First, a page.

I love the ESPN commercial where two of their personalities are walking in the hall and a soccer player dives in front of them. Humour can be an effective device for changing behavior; unfortunately, for soccer, Scott van Pelt’s shrug off of the diver is not near enough.
Why is diving a force in professional soccer? Simple. Players and managers have figured out that diving can give their team an advantage — either in the form of a free kick or disruption of the opponent’s rhythm. To me, it appears that some cultures are more prone to dive than others (those Spaniards!). At the same time, many brazened English and German players delight in the practice as well. Just google Ashley Young today and see what it brings up. At the same time, while I love Bayern Munich, watch them next week and count the number of times Muller goes down. It is entertainment in itself. His fall last week in the waning moments of the match against Real Madrid was beauty to all dive-loving fans. He not only went down but did the dive+ — he rolled around (flailing). You would have thought he had lost a leg. Nope. He was back up playing in a matter of seconds…full speed.
Now while Muller bugs me, they don’t bug me near as much as Real Madrid. Count next game the number of times Real players go down versus Munich. Even counting Muller’s flops, Madrid’s boys more than double the floppiness of Bayern. Why?
One writer has suggested that the Brits unwillingness to engage in such theatrics have costs them titles in the past. In Soccernomics, Simon Kuper tries to explain England’s inability to win a major tournament. One point he makes is that the English players were to slow to include diving into their game. He says: “For instance, the long refusal of English players to dive may have been an admirable cultural norm, but they might have won more games if they had learned from continental Europeans how to buy the odd penalty.” Soccernomics, p. 29 (Kuper 2009).
And, until someone does something about it, youth players mimic their stars, like Ronaldo. I was watching my 8 year old play in a tournament against a Houston team Easter weekend. One particular boy for the other team had already gone down several times — always getting attention but never leaving the field. The last one sticks in my mind. He, all of 9, goes down rolling on the ground holding his leg. Then, when the game is stopped and the referee approaches (and his coach), he changes to his head. His leg was fine. Watch any professional game on a weekend, though, and you can see where they get it.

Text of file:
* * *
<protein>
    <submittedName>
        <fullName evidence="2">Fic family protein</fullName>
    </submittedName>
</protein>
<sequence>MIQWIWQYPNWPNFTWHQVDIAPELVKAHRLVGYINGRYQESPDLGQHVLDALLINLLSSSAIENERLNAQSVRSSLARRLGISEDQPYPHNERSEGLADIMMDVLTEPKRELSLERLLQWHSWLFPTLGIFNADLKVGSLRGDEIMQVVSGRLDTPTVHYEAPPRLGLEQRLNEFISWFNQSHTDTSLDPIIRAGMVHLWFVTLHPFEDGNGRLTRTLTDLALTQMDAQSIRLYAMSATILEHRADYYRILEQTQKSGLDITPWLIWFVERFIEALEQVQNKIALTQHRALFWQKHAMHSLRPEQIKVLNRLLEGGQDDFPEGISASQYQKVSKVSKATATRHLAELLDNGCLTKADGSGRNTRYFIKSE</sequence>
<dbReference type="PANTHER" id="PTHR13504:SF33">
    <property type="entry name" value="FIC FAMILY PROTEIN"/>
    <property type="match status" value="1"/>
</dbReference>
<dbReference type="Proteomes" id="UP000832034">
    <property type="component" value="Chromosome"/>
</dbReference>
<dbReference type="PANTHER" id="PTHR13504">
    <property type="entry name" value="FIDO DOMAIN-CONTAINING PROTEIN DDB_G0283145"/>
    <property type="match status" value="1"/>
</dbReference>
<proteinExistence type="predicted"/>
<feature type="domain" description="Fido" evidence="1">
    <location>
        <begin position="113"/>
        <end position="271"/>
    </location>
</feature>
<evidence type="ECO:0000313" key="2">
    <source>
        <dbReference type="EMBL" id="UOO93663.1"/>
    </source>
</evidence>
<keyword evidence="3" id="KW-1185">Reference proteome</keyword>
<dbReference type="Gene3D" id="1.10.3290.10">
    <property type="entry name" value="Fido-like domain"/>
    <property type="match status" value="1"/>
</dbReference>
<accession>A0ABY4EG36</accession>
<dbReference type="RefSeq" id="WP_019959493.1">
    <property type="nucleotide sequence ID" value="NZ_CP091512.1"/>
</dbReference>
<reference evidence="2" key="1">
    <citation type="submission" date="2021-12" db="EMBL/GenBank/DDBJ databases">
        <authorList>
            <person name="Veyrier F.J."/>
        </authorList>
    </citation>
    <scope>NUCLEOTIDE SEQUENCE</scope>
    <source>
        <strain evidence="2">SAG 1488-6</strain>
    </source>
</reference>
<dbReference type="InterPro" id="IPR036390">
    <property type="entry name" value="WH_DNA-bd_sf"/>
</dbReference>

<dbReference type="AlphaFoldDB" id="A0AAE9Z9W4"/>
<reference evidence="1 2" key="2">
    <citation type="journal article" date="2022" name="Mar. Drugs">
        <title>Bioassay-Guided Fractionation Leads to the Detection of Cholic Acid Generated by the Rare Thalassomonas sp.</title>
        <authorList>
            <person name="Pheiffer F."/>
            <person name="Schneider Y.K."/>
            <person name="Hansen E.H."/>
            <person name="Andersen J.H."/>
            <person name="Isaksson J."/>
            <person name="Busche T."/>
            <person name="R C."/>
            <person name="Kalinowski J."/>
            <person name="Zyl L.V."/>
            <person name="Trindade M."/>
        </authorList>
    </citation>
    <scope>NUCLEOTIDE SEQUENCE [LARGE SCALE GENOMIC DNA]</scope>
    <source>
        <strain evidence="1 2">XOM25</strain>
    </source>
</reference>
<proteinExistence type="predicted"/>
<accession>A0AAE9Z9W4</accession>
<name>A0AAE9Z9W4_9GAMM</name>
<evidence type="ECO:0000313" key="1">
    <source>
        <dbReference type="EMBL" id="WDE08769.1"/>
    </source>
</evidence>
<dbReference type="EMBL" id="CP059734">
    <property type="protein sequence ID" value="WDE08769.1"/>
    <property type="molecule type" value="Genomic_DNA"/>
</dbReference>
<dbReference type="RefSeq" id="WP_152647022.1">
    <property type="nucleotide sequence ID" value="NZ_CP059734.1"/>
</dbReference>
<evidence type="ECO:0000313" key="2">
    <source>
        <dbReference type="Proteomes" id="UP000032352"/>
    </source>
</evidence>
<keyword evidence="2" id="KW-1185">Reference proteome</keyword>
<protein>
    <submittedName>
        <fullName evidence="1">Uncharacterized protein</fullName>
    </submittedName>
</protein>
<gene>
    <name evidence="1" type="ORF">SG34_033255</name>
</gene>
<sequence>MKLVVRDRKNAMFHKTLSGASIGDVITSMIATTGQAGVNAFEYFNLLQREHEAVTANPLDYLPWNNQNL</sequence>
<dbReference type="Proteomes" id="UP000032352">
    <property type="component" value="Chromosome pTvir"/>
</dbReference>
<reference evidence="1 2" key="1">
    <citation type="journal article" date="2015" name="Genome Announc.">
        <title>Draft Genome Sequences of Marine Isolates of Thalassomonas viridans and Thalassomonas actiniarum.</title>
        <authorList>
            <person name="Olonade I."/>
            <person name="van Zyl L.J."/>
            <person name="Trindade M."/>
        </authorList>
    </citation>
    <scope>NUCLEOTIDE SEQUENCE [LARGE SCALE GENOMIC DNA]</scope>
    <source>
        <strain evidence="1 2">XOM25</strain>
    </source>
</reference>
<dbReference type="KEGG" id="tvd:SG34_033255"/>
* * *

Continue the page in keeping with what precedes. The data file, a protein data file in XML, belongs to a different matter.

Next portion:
My problem with it is more philosophical. On the radio, Darren Gough, former player and radio commentator, says it is the cancer of the game. I believe, however, that is represents the worst inside individuals too. It is an example of people willing to deceive to gain an advantage. At what point in society do people engage in deception to gain advantage? In soccer, it is easy to study because films of the game and replays can determine when, in fact, it was pure deception versus real injury. I just don’t like it. Much like I don’t like people who cut in line, bypass cars in construction zones, and the like. The problem in soccer is that it seems to be beneficial. So, next week in the final leg of the semi-finals of the Champions league, enjoy counting the number of times the Madrid players go down compared to Munich. Count how many times Didier Drogba flops (even though he towers over the defenders of Barca).
At some point, UEFA needs to penalize deceiving dives post-match. If a referee can clearly determine it is fake, he can card a player. But the game is so fast it is too hard. UEFA needs to look at these events post-match like they do hard fouls. And punish the floppers. Deterrence and risk of negative consequences are the only way to curb it. Making fun of it, however clever ESPN can be, is not going far enough.